https://digitalhealth.blog.gov.uk/2018/06/04/developing-a-portfolio-level-assurance-approach-across-health-and-social-care/

Developing a portfolio-level assurance approach across health and social care

Following the Cabinet Office’s recent update of its digital and technology spend controls to include the 'pipeline' assurance process, I thought it was worth describing the work we have started in the Department of Health and Social Care (DHSC) and across our arm's length bodies (ALBs) to explore how we would pilot and implement the pipeline approach.

Below is an abridged version of the discovery proposal that we have developed with 3 of our initial working group ALBs: Public Health England (PHE), Care Quality Commission (CQC) and NHS Business Services Authority (BSA).

We’ll be following up this post with regular updates as the working group moves from discovery into alpha and beyond.

– Ben Showers (Digital Assurance Lead)

Problem statement

The introduction of spend controls by Cabinet Office in 2010 has been successful in delivering significant savings across government, as well as providing a focus on delivering better services for citizens. Over the past 5 years, the Government Digital Service (GDS) has helped save over £1 billion by working with departments to identify better and cheaper ways to deliver IT and digital products and services.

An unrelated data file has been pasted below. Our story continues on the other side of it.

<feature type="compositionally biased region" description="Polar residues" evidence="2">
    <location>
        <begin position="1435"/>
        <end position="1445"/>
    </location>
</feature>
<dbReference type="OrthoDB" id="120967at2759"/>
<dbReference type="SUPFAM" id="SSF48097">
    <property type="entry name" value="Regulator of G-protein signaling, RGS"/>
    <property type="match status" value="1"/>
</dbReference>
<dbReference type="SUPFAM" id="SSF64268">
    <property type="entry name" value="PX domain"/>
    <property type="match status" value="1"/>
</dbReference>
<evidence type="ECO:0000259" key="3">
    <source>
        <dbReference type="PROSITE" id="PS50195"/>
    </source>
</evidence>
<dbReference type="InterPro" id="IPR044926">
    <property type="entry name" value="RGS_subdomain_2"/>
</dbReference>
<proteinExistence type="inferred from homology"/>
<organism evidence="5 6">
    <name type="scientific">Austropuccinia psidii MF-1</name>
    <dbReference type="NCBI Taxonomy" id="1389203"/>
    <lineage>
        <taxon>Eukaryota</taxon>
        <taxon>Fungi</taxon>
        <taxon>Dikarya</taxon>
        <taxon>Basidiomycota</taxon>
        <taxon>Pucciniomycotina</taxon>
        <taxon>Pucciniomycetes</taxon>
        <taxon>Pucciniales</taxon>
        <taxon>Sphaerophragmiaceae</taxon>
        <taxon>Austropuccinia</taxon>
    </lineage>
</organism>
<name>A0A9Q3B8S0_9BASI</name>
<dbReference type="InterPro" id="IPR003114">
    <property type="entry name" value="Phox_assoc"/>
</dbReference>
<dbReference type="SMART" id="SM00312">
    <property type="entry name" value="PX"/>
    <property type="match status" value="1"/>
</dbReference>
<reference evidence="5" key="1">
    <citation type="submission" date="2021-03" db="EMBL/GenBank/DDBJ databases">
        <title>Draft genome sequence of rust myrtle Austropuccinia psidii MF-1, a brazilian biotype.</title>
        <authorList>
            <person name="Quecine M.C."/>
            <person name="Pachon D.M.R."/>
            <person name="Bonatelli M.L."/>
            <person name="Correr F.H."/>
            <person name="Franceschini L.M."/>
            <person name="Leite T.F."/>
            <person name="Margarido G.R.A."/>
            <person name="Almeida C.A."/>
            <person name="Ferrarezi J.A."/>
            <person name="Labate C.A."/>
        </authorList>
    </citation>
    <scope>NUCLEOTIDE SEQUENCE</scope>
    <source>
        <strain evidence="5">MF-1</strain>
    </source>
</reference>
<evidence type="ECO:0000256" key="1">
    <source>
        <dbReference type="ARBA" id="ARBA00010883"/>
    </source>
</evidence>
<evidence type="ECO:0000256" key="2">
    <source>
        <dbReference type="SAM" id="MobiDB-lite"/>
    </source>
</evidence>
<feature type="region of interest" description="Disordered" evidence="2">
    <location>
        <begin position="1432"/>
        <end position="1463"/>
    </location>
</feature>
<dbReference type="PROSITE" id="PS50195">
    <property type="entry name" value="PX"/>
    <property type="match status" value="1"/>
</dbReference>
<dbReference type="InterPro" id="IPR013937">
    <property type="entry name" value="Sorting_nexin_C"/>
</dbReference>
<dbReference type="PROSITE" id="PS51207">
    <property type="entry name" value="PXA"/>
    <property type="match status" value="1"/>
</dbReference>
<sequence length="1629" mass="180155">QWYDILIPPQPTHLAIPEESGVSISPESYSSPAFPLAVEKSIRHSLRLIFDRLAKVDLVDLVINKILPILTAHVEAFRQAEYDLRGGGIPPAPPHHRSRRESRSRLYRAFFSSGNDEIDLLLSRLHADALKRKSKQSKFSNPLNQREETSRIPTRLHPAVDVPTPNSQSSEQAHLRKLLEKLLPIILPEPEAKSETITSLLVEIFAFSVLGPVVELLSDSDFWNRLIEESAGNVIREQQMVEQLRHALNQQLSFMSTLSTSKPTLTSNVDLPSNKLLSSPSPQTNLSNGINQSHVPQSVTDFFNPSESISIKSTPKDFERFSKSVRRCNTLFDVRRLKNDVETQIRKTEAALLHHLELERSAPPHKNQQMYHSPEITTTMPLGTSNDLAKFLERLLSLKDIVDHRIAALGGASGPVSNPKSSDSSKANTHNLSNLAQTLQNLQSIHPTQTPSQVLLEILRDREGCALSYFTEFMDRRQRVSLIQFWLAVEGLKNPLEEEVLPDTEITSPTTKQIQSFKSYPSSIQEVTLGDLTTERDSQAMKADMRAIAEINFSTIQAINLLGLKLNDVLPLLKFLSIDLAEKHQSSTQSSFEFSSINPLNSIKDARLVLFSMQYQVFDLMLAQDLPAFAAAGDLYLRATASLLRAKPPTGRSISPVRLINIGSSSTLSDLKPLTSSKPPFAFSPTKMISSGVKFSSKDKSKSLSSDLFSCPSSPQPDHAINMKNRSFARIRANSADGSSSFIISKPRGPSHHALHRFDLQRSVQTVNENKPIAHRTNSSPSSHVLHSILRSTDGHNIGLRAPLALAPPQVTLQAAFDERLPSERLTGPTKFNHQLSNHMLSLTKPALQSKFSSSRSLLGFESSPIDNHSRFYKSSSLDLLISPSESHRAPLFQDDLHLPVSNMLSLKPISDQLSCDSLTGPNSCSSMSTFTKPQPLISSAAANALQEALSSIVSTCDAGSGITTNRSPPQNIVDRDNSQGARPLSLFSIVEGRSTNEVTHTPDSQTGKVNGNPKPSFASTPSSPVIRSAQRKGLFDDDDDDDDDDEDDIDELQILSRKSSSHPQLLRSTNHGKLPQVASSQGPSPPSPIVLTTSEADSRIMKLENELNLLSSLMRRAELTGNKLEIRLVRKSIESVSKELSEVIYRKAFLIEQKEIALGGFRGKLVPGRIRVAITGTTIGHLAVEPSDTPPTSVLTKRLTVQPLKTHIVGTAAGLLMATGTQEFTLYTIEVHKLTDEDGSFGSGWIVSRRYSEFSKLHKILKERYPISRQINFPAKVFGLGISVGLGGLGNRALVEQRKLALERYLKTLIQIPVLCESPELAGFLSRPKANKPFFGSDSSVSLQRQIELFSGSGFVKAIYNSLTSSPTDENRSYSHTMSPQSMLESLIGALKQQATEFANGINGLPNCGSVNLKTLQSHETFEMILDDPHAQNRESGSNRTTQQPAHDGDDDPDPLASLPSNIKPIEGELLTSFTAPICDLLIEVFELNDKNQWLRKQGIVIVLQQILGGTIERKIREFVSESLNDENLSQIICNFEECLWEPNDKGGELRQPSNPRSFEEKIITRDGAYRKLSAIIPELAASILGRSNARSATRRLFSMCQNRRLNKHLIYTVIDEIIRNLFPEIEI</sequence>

However, spend controls have imposed a ‘one size fits all’ process over the wide variety of digital services and products being delivered. This is clear within the health and social care context, where engagement with our ALBs highlights the variety of different approaches being used to manage and support the spend controls across organisations.

We know there are a number of challenges that spend controls present to both the department and its ALBs, including:

  • business cases or projects are sometimes well underway prior to consideration of the digital standards that will need to be met
  • the interruption to delivery due to phased spend approvals
  • confusion between what is classed as digital or technology spend, and the multiple contact points in the department
  • potentially lengthy lead-in times for approvals from both DHSC and GDS, for both large and small projects
  • lack of transparency throughout the spend controls process as to where the request is in the process and the next steps
  • potential for duplication and missed opportunities for better collaboration due to a lack of visibility of what other teams are working on

Recognising that the current assurance and approvals processes could be improved, Cabinet Office has been working with a small number of departments to trial a pipeline approach to assurance and spend controls. GDS have recently published a blog post on the changes to the spend approvals and assurance process.

This approach requires departments to develop a list of projects and/or programmes to show all digital spend over £100,000 and technology spend over £5 million (novel or contentious spend must be included no matter the value). Each activity on the pipeline is then assessed against 7 criteria to determine what form of assurance those activities require.

See the full set of recently published guidance.

The challenge for health and care

For many government departments, for example the Department for Work and Pensions and the Ministry of Justice, the majority of digital activity is delivered or managed centrally, so a single pipeline can be coordinated within the organisation.